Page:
Analytics MarketScan) and different study periods (2006– 2011 vs 2001–2008)14. To our best knowledge, with the application of GLMs with GEE to adjust for correlations between repeated measures and control for differences of patient characteristics between IPF and non-IPF members, ! 2015 Informa UK Ltd www.informahealthcare.com/jme

this is the first observational study that reports the incremental HRU attributable to IPF in the real-world setting. Findings from this study support that HRU measures, such as all-cause hospitalization rate, may serve as outcomes of interest among IPF clinical trials. Raghu et al.3 Healthcare resource utilization in IPF Wu et al.

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Table 3. Adjusted HRU for 1 year post-index: mean number of services per person-year. Adjusted HRU (based on GEE models)*

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Days in hospital Hospitalizations Emergency room visits Outpatient hospital visits Physician office visits Pulmonologist visits Combined chest x-rays/CT scans

IPF patients, Mean (95% CI)

Non-IPF members, Mean (95% CI)

Marginal differencey Mean (95% CI)

5.3 (4.8–5.8) 0.63 (0.58–0.66) 0.62 (0.58–0.66) 5.7 (5.4–5.9) 12.9 (12.6–13.1) 2.0 (2.0–2.1) 3.6 (3.4–3.8)

2.8 (2.5–3.0) 0.31 (0.29–0.33) 0.48 (0.46–0.50) 3.1 (2.9–3.2) 8.4 (8.3–8.6) 0.1 (0.1–0.1) 2.3 (2.0–2.6)

2.5 (2.0–3.1) 0.32 (0.26–0.35) 0.14 (0.09–0.18) 2.6 (2.3–2.9) 4.4 (4.1–4.7) 1.9 (1.9–2.0) 1.3 (1.1–1.5)

CI, confidence interval; CT, computerized tomography; GEE, generalized estimating equation; HRU, healthcare resource utilization; IPF, idiopathic pulmonary fibrosis. *Adjusted values adjusted for different lengths of follow-up among IPF patients and non-IPF members. yMarginal difference between IPF patients and non-IPF members was significantly different from 0 at p50.05 if its confidence interval does not include 0.

suggested all-cause hospitalization and mortality as clinically relevant end-points for patients with IPF in future clinical trials. However, a recent publication by King et al.13 concluded that all-cause mortality as an outcome in clinical trials would need a substantial sample size or follow-up duration and have dramatic cost implications; all-cause hospitalization as a potential outcome needs to be further investigated. In another newly published article, Brown et al.19 assessed outcomes after hospitalization among patients with IPF treated in a tertiary medical center; the authors reported that the hospitalizations were common in patients with IPF and concluded that all-cause or respiratory hospitalizations could be used as an end-point in IPF clinical trials. This study provides insights regarding resource utilization burden associated with IPF patients as compared with non-IPF members. It will be informative for future studies to compare HRU outcomes between patients with IPF and patients with another respiratory disease (e.g. COPD). In addition, future studies can assess HRU patterns among a sub-group of patients with IPF who had a surgical lung biopsy, as these patients are more likely to be younger patients with fewer comorbidities. Several limitations that may affect internal and external validity of this study need to be considered. First, healthcare claims used in this analysis were primarily used for administrative purposes to obtain reimbursement for services provided to health plan members; hence, there is potential for diagnostic and procedural coding inaccuracies, causing diagnostic and procedural misclassifications. Further, no diagnostic test results from HRCT or lung biopsy were available in the database to confirm diagnosis of IPF. Additionally, the ICD-9-CM codes of 516.3x and 515.xx used in this study are not specific to IPF and may include other idiopathic lung diseases resulting in misclassification. To minimize the potential for misclassification, a thorough algorithm was used requiring both relevant diagnosis codes and procedure code for HRCT 256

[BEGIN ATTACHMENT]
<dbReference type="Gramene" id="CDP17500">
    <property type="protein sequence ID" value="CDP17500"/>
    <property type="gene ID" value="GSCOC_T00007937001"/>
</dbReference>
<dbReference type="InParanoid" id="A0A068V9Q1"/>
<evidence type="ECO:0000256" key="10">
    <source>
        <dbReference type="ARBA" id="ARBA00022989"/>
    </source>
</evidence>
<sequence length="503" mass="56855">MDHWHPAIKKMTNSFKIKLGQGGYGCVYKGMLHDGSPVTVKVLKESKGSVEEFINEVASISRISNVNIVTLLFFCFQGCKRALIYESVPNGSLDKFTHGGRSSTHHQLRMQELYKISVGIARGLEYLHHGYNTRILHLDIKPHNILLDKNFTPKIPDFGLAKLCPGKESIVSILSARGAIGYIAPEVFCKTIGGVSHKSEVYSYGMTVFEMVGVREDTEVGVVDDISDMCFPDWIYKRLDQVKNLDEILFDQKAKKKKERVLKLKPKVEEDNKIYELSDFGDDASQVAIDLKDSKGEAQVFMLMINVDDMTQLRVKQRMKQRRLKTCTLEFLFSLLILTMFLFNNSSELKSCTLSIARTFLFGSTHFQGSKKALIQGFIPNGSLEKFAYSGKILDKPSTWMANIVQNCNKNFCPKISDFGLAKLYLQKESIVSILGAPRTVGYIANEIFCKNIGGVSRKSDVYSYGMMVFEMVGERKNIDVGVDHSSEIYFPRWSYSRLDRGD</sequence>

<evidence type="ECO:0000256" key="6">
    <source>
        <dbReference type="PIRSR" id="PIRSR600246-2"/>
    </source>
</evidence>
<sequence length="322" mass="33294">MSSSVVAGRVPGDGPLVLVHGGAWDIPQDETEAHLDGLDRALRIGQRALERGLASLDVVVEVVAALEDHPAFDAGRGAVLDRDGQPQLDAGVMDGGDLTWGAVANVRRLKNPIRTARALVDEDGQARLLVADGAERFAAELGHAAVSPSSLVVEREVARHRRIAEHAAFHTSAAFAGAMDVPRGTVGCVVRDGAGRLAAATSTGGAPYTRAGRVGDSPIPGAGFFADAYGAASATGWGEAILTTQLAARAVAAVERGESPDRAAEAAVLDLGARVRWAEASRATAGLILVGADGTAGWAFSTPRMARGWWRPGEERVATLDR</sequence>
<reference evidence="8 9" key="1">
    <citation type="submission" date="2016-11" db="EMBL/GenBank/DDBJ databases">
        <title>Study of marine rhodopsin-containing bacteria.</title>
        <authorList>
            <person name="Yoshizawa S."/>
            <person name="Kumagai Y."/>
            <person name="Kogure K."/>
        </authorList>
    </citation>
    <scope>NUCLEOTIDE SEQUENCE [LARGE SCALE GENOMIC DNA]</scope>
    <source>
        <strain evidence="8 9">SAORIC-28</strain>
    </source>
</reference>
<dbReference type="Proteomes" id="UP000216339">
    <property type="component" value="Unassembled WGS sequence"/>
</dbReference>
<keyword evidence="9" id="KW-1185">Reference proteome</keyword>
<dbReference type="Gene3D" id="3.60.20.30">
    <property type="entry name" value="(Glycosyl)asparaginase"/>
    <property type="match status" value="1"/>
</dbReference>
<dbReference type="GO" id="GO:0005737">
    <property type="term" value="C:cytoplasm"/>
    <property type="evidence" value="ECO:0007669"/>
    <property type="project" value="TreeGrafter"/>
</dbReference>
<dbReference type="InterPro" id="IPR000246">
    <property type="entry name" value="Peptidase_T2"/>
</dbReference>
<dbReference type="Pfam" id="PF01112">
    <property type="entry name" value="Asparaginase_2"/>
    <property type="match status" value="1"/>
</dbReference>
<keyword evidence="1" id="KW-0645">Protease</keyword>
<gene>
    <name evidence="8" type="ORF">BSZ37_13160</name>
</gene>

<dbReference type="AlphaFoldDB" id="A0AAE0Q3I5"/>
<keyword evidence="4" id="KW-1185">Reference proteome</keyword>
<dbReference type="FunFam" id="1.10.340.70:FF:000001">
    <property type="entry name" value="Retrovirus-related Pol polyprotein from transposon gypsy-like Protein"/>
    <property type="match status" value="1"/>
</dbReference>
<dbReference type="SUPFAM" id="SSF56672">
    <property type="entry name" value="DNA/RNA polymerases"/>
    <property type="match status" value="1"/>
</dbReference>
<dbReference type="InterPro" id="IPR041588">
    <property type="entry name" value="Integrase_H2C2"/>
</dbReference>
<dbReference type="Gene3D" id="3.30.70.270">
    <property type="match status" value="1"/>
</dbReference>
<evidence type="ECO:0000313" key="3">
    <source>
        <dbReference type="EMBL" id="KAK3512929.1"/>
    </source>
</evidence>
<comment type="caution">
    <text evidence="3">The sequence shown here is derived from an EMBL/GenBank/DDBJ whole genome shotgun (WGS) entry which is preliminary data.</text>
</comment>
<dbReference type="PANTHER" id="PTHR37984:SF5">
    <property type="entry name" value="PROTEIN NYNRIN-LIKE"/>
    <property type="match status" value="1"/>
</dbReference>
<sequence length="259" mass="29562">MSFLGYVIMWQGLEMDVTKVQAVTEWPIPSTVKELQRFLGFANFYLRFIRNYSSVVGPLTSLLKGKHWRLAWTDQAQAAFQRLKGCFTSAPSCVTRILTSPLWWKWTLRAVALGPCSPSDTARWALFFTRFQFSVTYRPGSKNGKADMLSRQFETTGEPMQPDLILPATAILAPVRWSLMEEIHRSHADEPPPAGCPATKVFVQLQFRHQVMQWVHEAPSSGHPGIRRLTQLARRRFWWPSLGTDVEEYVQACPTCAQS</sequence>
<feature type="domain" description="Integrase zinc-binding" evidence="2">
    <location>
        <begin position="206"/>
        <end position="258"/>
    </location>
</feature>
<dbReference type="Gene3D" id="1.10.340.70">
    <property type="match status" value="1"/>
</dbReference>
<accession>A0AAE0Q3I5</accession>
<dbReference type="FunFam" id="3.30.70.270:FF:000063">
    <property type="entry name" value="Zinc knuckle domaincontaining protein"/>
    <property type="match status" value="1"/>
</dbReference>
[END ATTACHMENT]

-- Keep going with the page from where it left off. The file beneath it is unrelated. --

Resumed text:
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followed by at least two confirmatory claims with IFA diagnosis and no claim for other interstitial lung diseases after the first claim with IFA. Similar methods to identify patients with IPF have been used by Collard et al.14 and Raghu et al.20. However, this algorithm to identify IPF may lead to an over-estimation of the HRU measures as these selected patients with IPF in the study may be more likely to have increased healthcare utilization. This current study database does not include information to confirm physician specialty; hence, misclassification of physician specialty and an under-estimation of pulmonologist visits are possible if coding errors exist. A previous study has demonstrated that hospitalization is associated with a high mortality rate among patients with IPF, and understanding the impact of mortality on HRU among this patient population is important19. However, mortality data are not available in the study database and, consequently, its impact on HRU could not be assessed. The lack of clinical data present in claims data limits the accuracy of proxies used to adjust for disease severity among IPF patients, particularly in the multivariate analyses. Although the study patients were geographically diverse, they may not have been nationally representative. HRU measures may have been under-estimated for the elderly patients who were enrolled in Medicare supplemental insurance plans, because some of their inpatient claims were probably submitted for processing to the Centers for Medicare and Medicaid Services instead of the managed care plans. However, the proportion of hospitalizations and outpatient services was similar across different plan and payer types (results not reported), suggesting this limitation may have a limited impact on study findings.